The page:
Originally Published: August 25, 2000 7:15 p.m.
PRESCOTT – Candidates for District 1 legislative seats answered questions from Yavapai College staff about education, health care and growth management Tuesday.
But most of them were stumped about whether they support the college's $69.5 million bond issue proposal for new buildings and major remodeling, saying they need to research it more. Only Democratic Senate candidate Dawn Knight, a retired Prescott schoolteacher, said she supported it.
Republican House candidate Caleb Soptelean of Yarnell said if he had to decide today, he'd also support it.
Knight is challenging Sen. Ken Bennett, R-Prescott, who served seven years on the State Board of Education and attended Yavapai College.
Other House candidates at the forum were Democrat Henry Camarot, a Prescott attorney; incumbent Rep. Barbara Blewster, R-Dewey, who noted she home- schooled her children; and Republican Lucy Mason of Prescott, a former Prescott City Council member also seeking one of the two House seats.
Rep. Linda Binder, R-Lake Havasu City, didn't attend the afternoon forum at the college's Performance Hall in Prescott. Blewster left halfway through the two-hour forum.
Several questions centered on ballot issues. The only proposition that all candidates either clearly opposed or supported was Proposition 106.
It would create an independent commission that would draw new legislative and congressional districts, instead of the state Legislature doing the job.
Knight, Camarot and Soptelean support Proposition 106. Bennett and Mason oppose it, questioning whether the commission itself would be more impartial than the Legislature. Blewster already had left the forum when that question arose.
Following are some of the other questions and candidate answers. The answers are sometimes paraphrased for clarity and brevity.
What action will you take to get health care to the poor?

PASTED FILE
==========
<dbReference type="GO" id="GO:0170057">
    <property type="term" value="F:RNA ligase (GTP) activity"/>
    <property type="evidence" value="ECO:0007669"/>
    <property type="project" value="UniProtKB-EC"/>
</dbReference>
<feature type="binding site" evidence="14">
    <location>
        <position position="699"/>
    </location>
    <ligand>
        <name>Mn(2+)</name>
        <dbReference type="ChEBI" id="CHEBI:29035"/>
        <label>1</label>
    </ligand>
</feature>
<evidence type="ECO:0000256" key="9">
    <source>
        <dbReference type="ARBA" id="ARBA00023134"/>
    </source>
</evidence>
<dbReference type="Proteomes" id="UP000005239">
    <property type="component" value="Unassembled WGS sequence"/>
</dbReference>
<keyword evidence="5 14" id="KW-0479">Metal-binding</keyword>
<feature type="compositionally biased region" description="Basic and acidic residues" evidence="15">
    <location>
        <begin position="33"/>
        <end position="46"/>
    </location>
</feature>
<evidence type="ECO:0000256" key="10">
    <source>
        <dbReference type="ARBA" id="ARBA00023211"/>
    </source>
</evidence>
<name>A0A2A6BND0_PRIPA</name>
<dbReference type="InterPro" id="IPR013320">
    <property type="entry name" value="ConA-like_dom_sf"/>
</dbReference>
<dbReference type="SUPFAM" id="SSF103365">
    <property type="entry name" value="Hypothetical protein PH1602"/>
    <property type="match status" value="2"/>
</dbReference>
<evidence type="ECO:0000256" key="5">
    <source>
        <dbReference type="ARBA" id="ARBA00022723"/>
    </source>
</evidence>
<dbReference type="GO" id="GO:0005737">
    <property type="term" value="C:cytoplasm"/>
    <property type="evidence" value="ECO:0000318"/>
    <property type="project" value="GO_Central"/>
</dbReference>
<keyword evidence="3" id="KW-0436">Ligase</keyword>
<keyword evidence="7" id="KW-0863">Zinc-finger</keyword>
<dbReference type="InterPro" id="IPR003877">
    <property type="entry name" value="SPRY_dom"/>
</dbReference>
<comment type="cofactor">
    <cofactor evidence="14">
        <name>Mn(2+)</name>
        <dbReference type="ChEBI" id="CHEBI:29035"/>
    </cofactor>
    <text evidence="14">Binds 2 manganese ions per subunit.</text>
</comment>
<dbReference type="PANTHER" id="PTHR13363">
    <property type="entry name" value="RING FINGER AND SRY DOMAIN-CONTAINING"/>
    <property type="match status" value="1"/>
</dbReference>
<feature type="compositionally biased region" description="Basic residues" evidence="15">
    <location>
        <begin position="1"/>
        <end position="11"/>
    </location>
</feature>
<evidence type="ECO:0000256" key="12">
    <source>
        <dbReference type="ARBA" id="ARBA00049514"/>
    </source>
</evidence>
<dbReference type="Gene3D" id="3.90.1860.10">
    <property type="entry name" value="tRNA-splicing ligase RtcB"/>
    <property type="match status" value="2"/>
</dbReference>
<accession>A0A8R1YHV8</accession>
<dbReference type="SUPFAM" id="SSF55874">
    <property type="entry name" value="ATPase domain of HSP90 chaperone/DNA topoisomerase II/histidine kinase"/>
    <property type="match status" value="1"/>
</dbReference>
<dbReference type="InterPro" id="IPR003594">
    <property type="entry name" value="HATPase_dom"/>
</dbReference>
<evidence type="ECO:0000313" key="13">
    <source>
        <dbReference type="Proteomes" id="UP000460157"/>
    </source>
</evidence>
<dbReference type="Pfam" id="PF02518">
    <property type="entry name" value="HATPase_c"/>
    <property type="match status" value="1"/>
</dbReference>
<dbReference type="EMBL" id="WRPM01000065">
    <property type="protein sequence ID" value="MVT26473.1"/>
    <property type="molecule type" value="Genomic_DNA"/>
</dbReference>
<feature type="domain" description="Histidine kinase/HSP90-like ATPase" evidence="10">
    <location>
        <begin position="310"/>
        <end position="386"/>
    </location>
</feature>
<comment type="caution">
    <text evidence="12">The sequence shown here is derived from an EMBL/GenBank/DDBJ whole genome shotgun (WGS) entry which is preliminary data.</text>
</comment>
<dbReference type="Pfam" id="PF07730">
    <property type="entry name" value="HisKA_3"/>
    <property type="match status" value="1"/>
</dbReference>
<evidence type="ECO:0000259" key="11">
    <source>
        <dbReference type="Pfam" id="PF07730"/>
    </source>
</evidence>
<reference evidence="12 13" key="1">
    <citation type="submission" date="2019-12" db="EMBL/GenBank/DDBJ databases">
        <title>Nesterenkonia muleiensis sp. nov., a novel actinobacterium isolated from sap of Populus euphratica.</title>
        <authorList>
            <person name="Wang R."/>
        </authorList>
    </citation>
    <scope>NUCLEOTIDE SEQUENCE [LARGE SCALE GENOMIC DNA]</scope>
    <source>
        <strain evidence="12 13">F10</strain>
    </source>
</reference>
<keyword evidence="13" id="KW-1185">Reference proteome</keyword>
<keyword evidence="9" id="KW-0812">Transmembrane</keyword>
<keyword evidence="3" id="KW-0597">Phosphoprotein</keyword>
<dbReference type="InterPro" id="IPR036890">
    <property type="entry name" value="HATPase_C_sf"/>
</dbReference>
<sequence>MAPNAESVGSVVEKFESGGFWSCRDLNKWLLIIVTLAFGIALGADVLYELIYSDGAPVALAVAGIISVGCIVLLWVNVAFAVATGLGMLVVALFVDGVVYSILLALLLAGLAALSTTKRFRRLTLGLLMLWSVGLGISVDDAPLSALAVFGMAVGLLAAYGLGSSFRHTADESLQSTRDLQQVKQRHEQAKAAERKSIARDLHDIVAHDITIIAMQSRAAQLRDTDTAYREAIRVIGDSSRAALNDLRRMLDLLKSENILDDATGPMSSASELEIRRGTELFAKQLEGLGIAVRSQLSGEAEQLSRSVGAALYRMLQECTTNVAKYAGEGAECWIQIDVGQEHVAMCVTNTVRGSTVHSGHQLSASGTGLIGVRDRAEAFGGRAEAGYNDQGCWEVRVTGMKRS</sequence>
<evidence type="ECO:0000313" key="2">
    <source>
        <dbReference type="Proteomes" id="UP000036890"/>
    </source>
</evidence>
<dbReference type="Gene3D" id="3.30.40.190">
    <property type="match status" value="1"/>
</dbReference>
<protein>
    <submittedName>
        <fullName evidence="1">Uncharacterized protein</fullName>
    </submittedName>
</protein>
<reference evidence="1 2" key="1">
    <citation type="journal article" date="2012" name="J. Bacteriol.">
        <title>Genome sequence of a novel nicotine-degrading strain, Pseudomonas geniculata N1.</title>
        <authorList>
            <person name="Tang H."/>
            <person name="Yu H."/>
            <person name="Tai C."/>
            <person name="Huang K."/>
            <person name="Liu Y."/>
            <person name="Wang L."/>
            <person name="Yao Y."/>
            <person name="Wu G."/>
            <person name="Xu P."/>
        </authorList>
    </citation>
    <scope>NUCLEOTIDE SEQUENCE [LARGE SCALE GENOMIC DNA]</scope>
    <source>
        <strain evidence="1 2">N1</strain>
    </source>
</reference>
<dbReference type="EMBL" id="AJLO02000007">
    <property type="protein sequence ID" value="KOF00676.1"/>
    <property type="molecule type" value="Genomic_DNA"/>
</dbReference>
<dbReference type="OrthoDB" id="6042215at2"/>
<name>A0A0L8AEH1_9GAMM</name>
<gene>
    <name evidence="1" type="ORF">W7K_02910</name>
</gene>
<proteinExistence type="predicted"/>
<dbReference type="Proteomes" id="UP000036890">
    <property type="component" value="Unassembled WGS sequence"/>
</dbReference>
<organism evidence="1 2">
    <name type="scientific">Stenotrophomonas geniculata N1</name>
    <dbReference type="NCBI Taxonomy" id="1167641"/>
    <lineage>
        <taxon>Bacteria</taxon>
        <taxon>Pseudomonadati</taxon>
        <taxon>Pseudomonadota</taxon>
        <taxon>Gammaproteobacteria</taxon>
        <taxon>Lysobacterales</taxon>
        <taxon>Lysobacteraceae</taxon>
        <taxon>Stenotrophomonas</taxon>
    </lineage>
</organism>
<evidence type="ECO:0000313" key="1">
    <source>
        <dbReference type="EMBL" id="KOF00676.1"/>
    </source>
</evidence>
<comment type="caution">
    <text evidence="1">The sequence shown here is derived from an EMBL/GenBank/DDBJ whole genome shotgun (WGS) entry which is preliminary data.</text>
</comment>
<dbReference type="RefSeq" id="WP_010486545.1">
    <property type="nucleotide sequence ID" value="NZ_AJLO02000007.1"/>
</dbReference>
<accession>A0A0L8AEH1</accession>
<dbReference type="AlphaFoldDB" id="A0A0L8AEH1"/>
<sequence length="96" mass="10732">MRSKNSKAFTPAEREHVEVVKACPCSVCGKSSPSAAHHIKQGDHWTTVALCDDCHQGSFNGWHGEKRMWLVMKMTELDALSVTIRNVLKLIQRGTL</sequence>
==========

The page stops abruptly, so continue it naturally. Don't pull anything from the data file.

– I support both ballot initiatives to expand health care programs, and HMO incentives for rural health care.
– I support both ballot initiatives, too, and I'll try to address these health care issues. It's hard for seniors to afford necessary prescriptions.
– The more we seem to correct health care problems, the more HMOs pull out of Arizona. Let free enterprise operate. I don't want more socialized medicine, or Hillary Clinton's health care programs in schools. Health care is a parental responsibility.
– Approval of Proposition 200, called Healthy Children, Healthy Families, is critical. Another revenue source for expanded health care is the state's tobacco tax, not just its tobacco settlement money. The tax brings in $100 million annually.
– We've got to watch out for the size of government at the federal, state and local level. The average person's wages from Jan. 1 to June 13 of each year go just to taxes, so it's no wonder many can't afford health care. We should use some of the tobacco settlement money for health care, and also make health care premiums deductible for individuals like they are for businesses.
– The two health care propositions, 200 and 204, are crucial. Arizona lost $76 million in Kids Care money because the Legislature wouldn't let schools give out information about the program.
What legislation would you introduce or support to manage population growth?
– I support both Proposition 202, Citizens for Growth Management, and Proposition 100 that would create a new category of trust land, the Arizona Stewardship Reserve, although I have a problem with Proposition 100's provision about auctions.
– I wouldn't support or initiate any legislation. This is a free land; I moved here, and others should be able to move here also. Let the market control water. Only 13 percent of Arizona is private land. I'm for more land going into private hands. I oppose both growth management propositions.
– We need to address growth, it's so explosive. But we need to look for ways to do it without interfering with private land rights.
– This is one of the major issues Arizona faces. I support private property rights. The Citizens Growth Management initiative (Prop. 202) goes too far. I like the Growing Smarter Proposition 100, except it only sets aside 3 percent of the state trust lands for open space; we need to set aside at least 5 or 6 percent, so I'll vote against it. The deserts and semi-deserts of Arizona can't support this kind of population growth.
– People come to Arizona for its open space and beauty, so we need to preserve that. I support the Citizens Growth Management Initiative. For a long time, big developers haven't paid their share of growth impacts.
– I support local control versus legislative control, and I'm active in water-use issues. Arizona used less water in 1990 than it did in 1953, because of the drop in agricultural use, but we still need to keep an eye on water supplies.